Draft Guidance for Industry: Tamper-resistant Formulations of Opioid Drug Product Submission. Health Canada. Dec. 2014.
Dr. Beatrice Setnik, Vice President, Clinical Pharmacology, Early Phase, INC Research
Dr. Setnik has been working in the area of CNS research for over 16 years and is an expert in the area of abuse potential evaluation and clinical drug development. Dr. Setnik is currently the Vice President of Clinical Pharmacology at INC Early Phase and oversees the medical and scientific affairs groups. Dr. Setnik earned her doctorate degree in Pharmacology and the Collaborative Program in Neuroscience from the University of Toronto (Toronto, Canada). In her previous role as Senior Director, Clinical Sciences (King Pharmaceuticals and Pfizer, Inc), Dr. Setnik lead the clinical development and lifecycle management, including abuse potential evaluation, of several pain compounds including abuse deterrent opioid formulations. In her previous role as a Research Scientist (formerly Ventana /Decisionline Clinical Research, Toronto, Canada), Dr. Setnik was responsible for providing scientific input on various specialty phase I-II clinical trials including abuse potential studies for CNS drugs. Dr. Setnik has published numerous research articles in internationally recognized peer-reviewed journals and has presented at many scientific meetings and conferences. In addition, she chairs the clinical sub- team within the Cross Company Abuse Liability Consortium and has been an active member since 2008. Dr. Setnik is also an active member and participant in several congresses including the College on Problems of Drug Dependence. She has also been actively engaged in many aspects of abuse potential assessment including clinical development, regulatory submissions, developing patient reported outcome instruments, and contributing to post-marketing surveillance studies.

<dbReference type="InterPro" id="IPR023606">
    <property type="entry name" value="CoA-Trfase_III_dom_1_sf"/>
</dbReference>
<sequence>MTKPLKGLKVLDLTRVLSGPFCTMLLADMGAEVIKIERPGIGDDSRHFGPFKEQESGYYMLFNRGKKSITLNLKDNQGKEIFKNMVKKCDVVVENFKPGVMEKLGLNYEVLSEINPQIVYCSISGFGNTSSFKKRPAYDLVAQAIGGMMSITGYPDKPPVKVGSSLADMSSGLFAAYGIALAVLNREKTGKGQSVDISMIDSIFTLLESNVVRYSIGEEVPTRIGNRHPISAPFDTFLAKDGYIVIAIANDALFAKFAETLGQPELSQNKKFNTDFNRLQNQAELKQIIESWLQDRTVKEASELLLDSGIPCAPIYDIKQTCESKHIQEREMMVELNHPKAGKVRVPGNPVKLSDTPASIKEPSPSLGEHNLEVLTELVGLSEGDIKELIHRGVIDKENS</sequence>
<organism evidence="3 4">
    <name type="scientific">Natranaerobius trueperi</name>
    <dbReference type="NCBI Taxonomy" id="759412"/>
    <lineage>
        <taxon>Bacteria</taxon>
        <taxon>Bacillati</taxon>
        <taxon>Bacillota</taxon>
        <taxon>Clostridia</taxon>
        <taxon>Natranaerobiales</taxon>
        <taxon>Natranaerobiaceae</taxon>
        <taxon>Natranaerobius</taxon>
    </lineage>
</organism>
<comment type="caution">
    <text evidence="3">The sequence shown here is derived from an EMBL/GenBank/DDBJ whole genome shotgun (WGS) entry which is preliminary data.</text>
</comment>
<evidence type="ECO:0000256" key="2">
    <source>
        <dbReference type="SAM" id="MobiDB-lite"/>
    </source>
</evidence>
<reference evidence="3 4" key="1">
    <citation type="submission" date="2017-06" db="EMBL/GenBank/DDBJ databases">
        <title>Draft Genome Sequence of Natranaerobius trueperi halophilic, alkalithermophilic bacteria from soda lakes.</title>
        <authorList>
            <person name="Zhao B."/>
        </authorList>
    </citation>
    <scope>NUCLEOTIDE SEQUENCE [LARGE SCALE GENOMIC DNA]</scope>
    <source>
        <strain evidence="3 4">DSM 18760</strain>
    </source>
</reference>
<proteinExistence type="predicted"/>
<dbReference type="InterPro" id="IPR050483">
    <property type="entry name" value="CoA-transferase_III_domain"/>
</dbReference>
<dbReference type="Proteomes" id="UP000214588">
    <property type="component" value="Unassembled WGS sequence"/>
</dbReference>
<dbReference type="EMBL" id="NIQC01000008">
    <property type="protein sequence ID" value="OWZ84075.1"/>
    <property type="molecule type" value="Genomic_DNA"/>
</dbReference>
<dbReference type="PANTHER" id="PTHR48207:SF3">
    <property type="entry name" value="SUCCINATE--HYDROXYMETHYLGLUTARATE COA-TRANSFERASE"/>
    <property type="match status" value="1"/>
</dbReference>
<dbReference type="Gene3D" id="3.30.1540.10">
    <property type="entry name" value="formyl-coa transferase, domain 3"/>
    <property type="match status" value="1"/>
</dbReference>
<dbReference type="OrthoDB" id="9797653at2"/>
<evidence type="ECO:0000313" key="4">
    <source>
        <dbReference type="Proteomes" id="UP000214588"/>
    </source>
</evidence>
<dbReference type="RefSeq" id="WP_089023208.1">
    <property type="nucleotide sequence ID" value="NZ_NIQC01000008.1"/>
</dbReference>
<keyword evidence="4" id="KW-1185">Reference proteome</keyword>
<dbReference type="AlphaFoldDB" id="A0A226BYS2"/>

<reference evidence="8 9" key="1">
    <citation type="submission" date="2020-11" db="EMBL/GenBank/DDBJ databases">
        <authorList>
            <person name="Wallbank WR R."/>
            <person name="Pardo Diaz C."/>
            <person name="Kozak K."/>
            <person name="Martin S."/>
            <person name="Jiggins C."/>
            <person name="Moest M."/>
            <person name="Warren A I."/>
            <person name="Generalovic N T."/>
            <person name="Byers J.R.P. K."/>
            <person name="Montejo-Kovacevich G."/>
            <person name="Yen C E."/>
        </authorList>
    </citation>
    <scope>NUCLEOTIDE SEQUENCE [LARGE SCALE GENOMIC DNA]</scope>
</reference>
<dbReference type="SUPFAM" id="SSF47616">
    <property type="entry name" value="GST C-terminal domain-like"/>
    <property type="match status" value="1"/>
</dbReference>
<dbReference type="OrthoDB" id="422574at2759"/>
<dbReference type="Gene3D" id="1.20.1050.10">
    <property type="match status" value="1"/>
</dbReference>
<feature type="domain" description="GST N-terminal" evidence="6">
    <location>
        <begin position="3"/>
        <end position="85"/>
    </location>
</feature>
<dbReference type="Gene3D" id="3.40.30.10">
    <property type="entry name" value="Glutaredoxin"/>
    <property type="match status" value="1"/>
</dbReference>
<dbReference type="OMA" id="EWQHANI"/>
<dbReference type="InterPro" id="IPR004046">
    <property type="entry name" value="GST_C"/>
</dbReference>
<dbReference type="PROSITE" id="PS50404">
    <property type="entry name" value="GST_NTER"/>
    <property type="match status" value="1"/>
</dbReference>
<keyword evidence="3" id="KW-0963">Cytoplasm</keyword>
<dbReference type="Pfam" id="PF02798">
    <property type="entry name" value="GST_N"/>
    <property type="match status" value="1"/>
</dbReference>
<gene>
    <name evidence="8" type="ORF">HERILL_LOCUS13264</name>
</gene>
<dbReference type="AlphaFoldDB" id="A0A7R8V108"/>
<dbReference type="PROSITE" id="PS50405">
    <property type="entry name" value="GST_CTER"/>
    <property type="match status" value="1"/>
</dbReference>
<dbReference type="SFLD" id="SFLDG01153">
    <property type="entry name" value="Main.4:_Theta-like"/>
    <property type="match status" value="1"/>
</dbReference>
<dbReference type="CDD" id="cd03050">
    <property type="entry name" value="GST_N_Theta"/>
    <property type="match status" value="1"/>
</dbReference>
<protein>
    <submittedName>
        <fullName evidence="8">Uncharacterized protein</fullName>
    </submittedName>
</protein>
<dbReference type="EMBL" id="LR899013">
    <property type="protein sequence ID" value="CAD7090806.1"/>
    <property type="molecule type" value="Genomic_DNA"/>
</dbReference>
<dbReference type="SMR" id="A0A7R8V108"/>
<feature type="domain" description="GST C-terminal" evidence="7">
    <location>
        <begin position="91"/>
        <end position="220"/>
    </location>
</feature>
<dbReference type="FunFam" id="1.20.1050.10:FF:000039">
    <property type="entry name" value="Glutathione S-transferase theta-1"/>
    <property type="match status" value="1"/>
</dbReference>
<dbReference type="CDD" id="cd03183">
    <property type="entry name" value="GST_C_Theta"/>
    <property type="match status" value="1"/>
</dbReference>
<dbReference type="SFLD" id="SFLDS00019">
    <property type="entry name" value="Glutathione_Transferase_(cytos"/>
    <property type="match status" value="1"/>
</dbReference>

Dr. Pierre Geoffroy, Vice President, Early Phase, INC Research
Dr. Geoffroy is a practicing physician specializing in addiction treatment in Ontario, Canada (First Step Medical Clinics). Since 2011, he has been the Vice President of INC Research, Early Phase (Toronto, Canada), where he serves as the site head and principal investigator on various early stage clinical trials, including studies with drugabusing populations. Dr. Geoffroy has over 25 years of experience in the medical field and in Pharmaceutical research.
Dr. Geoffroy has worked in the field of addiction medicine since 2011. He earned his medical degree in 1989 from McGill University and completed residencies in family medicine and emergency medicine in 1992 and 1995, respectively. Since that time, he has practiced medicine in hospitals and clinics located in Ontario and Quebec.
Before joining INC Research in 2011, Dr. Geoffroy held a number of executivelevel positions with Pharmaceutical companies and clinical research organizations involved in drug research and development. His experience has included serving as a major contributor to IND and BLA submissions, overseeing drug development strategy, serving as principal investigator on over 300 pharmacokinetic and pharmacodynamic studies, designing and implementing clinical research protocols, directing Phase 1 to 4 studies, and health outcomes research.
Who Should Attend?
Pharmaceutical company employees involved in CNS clinical drug development, regulatory affairs, or medical affairs.
INC Research (Nasdaq:INCR) is a leading global contract research organization (CRO) providing the full range of Phase I to Phase IV clinical development services for the bioPharmaceutical and medical device industry. Leveraging the breadth of our service offerings and the depth of our therapeutic expertise across multiple patient populations, INC Research connects customers, clinical research sites and patients to accelerate the delivery of new medicines to market. The Company was ranked “Top CRO to Work With” among large global CROs in the 2015 CenterWatch Global Investigative Site Relationship Survey. INC Research is headquartered in Raleigh, N.C., with operations across six continents and experience spanning more than 100 countries. For more information, please visit www.incresearch.com.